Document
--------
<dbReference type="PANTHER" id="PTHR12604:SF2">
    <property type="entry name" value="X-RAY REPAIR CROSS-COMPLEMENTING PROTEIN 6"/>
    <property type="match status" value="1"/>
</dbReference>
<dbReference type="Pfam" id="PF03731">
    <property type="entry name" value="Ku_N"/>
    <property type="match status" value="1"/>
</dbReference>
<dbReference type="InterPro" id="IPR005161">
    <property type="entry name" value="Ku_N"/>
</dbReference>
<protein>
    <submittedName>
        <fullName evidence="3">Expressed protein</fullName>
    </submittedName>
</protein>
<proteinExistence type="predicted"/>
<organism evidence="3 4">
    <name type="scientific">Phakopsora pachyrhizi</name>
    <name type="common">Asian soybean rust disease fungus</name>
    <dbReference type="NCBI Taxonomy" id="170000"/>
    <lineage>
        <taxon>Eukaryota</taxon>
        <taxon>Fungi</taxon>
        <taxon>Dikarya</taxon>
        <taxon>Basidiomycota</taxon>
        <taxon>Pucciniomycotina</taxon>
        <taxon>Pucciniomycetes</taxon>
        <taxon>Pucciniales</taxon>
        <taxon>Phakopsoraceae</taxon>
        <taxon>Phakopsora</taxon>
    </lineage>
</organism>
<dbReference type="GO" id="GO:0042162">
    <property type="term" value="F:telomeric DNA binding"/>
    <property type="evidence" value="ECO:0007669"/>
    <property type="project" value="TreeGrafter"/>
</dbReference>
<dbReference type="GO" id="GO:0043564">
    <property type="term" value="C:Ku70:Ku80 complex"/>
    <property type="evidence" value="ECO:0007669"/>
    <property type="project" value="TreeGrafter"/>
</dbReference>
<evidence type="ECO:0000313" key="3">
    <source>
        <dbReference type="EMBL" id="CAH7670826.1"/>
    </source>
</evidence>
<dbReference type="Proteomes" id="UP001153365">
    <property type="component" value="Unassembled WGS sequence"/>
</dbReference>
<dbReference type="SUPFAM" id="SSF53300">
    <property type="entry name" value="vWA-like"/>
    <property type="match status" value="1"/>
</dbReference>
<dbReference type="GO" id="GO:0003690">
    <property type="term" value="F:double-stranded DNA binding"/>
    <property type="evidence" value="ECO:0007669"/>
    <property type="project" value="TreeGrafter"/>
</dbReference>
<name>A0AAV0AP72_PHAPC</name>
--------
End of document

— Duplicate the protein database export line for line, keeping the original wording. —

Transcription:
<dbReference type="PANTHER" id="PTHR12604:SF2">
    <property type="entry name" value="X-RAY REPAIR CROSS-COMPLEMENTING PROTEIN 6"/>
    <property type="match status" value="1"/>
</dbReference>
<dbReference type="Pfam" id="PF03731">
    <property type="entry name" value="Ku_N"/>
    <property type="match status" value="1"/>
</dbReference>
<dbReference type="InterPro" id="IPR005161">
    <property type="entry name" value="Ku_N"/>
</dbReference>
<protein>
    <submittedName>
        <fullName evidence="3">Expressed protein</fullName>
    </submittedName>
</protein>
<proteinExistence type="predicted"/>
<organism evidence="3 4">
    <name type="scientific">Phakopsora pachyrhizi</name>
    <name type="common">Asian soybean rust disease fungus</name>
    <dbReference type="NCBI Taxonomy" id="170000"/>
    <lineage>
        <taxon>Eukaryota</taxon>
        <taxon>Fungi</taxon>
        <taxon>Dikarya</taxon>
        <taxon>Basidiomycota</taxon>
        <taxon>Pucciniomycotina</taxon>
        <taxon>Pucciniomycetes</taxon>
        <taxon>Pucciniales</taxon>
        <taxon>Phakopsoraceae</taxon>
        <taxon>Phakopsora</taxon>
    </lineage>
</organism>
<dbReference type="GO" id="GO:0042162">
    <property type="term" value="F:telomeric DNA binding"/>
    <property type="evidence" value="ECO:0007669"/>
    <property type="project" value="TreeGrafter"/>
</dbReference>
<dbReference type="GO" id="GO:0043564">
    <property type="term" value="C:Ku70:Ku80 complex"/>
    <property type="evidence" value="ECO:0007669"/>
    <property type="project" value="TreeGrafter"/>
</dbReference>
<evidence type="ECO:0000313" key="3">
    <source>
        <dbReference type="EMBL" id="CAH7670826.1"/>
    </source>
</evidence>
<dbReference type="Proteomes" id="UP001153365">
    <property type="component" value="Unassembled WGS sequence"/>
</dbReference>
<dbReference type="SUPFAM" id="SSF53300">
    <property type="entry name" value="vWA-like"/>
    <property type="match status" value="1"/>
</dbReference>
<dbReference type="GO" id="GO:0003690">
    <property type="term" value="F:double-stranded DNA binding"/>
    <property type="evidence" value="ECO:0007669"/>
    <property type="project" value="TreeGrafter"/>
</dbReference>
<name>A0AAV0AP72_PHAPC</name>